“Yeah I remember, my mom called me into her room, and she was like, ‘There’s a new plague.’ This was in like January, and I thought she was being crazy because she’s always like that, she always finds news stories. And she was like, ‘It’s the end of the world,’ and I was like, ‘Mom. You’re crazy.’ And my brother was like, ‘Are we gonna die?’ and I said, ‘No, everything’s gonna be fine. It’s gonna go away,’” said Olivia Mitchell (‘22) of the first time she heard about the virus. “And then it didn’t go away, and she was right. And then, I felt really dumb after that.”

“My normal was doing theater,” said Mogilski, “and just doing that and the fact that we did [the musical Drowsy Chaperone] the weekend before school was canceled is just crazy, how no one got sick. It’s just like… it was so nothing and then it turned into the biggest thing in every person’s life.”

On March 2, a father and son in Fulton County who had returned from a trip to Italy became the first reported COVID-19 cases in Georgia.

Until Further Notice

Mr. Avett talking to his journalism class about COVID-19 school closures in March 2020. (Photo by Keegan Brooks.)

Students, staff members, and parents all watched the news as new cases of the coronavirus popped up around metro Atlanta and in its schools. 

On March 9, the DeKalb County School District announced it was suspending all field trips, urging students and staff with flu-like symptoms to stay home and to limit travel outside the state of Georgia.

“I don’t think anybody expected the school to get closed,” said Russell of the mindset most students had in early March. “I knew that as schools around us closed, chances are we’d get closed down for like two weeks. But I think one or two schools were closing and opening back up, and it was fine. So I kind of expected schools would be closed for like two weeks, maybe a month and then we’d be back. But I mean, we haven’t, we haven’t been back.”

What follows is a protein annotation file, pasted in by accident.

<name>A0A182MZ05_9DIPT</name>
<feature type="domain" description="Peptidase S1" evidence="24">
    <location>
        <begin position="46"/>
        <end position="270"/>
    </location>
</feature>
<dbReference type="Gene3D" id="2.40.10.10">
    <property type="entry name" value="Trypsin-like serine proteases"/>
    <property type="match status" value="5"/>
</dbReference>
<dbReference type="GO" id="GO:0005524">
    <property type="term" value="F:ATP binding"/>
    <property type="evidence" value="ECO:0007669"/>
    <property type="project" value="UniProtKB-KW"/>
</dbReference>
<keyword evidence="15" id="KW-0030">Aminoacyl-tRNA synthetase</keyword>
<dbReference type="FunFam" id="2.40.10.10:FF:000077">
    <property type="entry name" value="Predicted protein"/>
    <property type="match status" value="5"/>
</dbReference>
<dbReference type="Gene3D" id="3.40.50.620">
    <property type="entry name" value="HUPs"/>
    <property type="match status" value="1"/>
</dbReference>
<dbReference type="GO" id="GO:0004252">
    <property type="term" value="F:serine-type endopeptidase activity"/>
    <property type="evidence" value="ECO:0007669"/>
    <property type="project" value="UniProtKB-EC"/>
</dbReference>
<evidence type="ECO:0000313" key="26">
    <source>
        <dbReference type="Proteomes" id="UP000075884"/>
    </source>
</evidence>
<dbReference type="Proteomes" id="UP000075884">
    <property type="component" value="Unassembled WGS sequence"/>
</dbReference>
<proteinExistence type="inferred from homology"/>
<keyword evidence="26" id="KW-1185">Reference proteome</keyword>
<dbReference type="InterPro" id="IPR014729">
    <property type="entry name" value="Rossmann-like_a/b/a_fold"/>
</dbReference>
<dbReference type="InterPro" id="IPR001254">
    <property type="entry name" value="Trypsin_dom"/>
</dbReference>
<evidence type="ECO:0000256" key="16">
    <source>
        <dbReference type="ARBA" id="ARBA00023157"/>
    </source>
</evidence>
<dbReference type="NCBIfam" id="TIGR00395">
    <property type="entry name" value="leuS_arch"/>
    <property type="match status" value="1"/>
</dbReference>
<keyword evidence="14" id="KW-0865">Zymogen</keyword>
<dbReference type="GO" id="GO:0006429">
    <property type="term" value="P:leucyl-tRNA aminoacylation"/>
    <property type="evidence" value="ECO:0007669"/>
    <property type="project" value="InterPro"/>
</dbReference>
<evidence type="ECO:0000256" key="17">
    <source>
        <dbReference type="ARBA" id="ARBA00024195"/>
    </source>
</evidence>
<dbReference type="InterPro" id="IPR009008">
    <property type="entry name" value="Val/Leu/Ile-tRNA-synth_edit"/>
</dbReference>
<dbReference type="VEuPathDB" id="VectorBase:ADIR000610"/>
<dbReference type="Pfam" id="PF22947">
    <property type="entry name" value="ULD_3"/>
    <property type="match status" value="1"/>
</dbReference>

“It was quite normal,” said Ifaz Rahman. “People were doing classes like usual. And we just left the school and after we came back home, we just saw that the school had been closed. It was like, ‘Oh my god, it’s really bad.’ I was quite nervous.”

On March 11, the World Health Organization declared the coronavirus as a pandemic. Perhaps more relevant to many CCHS students: the National Basketball Association suspended its games until further notice. 

I was actually a little scared because my homeroom teacher had to leave school early because she felt like she was a little sick,” said Noah Cranman (‘24). “And so, that made me a little scared for my health because like not even days before she did an activity with food. That just made me think back to like, what could have happened, what kind of interactions could have passed on this virus to me. And that was definitely something that I remember very vividly.”

“I remember the last day it was [the day before] Pi Day (March 12),” said Michel. “So for my pre-calculus class, everybody brought different flavors of pie. And we were just eating pie. And it was so fun. So I’m glad my last day was great before everything was canceled. And I was so happy because I had my SAT that Saturday, and I was so nervous and scared. I wasn’t prepared. So I was like, thank god. I don’t have to take it.”

Michel would schedule the SAT three times during the year only to have it canceled each time.